What is a Chapter 7 bankruptcy?

A Chapter 7 bankruptcy, often referred to as “liquidation”, contemplates an orderly, court-supervised procedure by which a trustee takes over the assets of the debtor’s estate, reduces them to cash, and makes distributions to creditors, subject to the debtor’s right to retain certain exempt property and the rights of secured creditors. 

In most Chapter 7 cases, if the debtor is an individual, he or she receives a discharge that releases him or her from personal liability for certain dischargeable debts.  The debtor normally receives a discharge just a few months after the petition is filed.

Filing a Chapter 7 petition “automatically stays” (stops) most collection actions against debtors or their property.  As long as the automatic stay is in effect, creditors generally may not initiate or continue lawsuits, wage garnishments, or demand payment.  However, there are a number of exceptions to the automatic stay  (a criminal proceeding, for example), and in some instances the automatic stay may only be in place for a short period of time.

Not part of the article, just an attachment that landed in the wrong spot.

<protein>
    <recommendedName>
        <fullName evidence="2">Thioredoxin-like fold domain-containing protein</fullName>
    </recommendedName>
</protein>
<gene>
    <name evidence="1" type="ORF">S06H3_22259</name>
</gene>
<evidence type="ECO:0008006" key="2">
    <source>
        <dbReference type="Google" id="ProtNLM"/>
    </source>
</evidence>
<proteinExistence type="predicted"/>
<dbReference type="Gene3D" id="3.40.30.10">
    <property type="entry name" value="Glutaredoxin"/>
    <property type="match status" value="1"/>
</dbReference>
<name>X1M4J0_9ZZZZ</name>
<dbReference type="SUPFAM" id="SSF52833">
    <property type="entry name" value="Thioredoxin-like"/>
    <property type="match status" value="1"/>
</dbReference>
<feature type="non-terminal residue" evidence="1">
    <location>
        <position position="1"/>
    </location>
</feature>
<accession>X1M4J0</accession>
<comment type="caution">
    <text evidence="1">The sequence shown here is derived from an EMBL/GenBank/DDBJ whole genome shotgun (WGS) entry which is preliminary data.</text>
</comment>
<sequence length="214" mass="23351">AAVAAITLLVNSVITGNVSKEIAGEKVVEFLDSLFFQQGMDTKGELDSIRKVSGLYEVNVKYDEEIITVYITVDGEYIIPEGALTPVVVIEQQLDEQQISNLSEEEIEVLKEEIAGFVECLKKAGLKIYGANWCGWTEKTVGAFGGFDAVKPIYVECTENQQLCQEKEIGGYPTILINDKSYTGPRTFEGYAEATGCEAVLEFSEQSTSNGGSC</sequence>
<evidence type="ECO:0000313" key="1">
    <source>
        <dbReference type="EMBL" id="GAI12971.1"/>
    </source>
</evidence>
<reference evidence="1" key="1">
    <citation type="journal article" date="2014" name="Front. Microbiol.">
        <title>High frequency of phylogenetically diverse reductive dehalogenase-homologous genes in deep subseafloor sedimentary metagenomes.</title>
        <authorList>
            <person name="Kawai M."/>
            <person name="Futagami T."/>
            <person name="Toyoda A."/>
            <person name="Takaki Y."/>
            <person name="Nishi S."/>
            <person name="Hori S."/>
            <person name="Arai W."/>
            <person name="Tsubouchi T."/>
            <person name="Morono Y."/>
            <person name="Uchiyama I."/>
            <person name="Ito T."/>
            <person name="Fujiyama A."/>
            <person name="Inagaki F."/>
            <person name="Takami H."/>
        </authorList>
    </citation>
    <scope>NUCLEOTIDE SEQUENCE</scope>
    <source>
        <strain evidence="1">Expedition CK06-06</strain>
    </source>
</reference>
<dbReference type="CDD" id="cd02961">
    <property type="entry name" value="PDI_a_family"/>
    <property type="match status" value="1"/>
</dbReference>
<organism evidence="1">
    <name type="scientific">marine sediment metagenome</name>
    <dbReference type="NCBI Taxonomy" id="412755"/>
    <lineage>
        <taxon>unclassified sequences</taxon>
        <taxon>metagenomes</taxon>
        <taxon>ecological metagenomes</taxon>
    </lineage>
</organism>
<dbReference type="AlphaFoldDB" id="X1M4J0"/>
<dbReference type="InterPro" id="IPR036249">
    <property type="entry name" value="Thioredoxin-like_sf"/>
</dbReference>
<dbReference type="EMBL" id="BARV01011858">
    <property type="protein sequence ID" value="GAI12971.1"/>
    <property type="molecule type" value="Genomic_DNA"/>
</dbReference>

Chapter 7 may be filed without an attorney, but it is a complicated process and it is highly recommended that you retain the services of an attorney.  Your failure to meet all of the requirements of a Chapter 7 can result in a loss of protection of the automatic stay, or a dismissal of the case.

For more information about Chapter 7 refer to the Bankruptcy Basics Guide.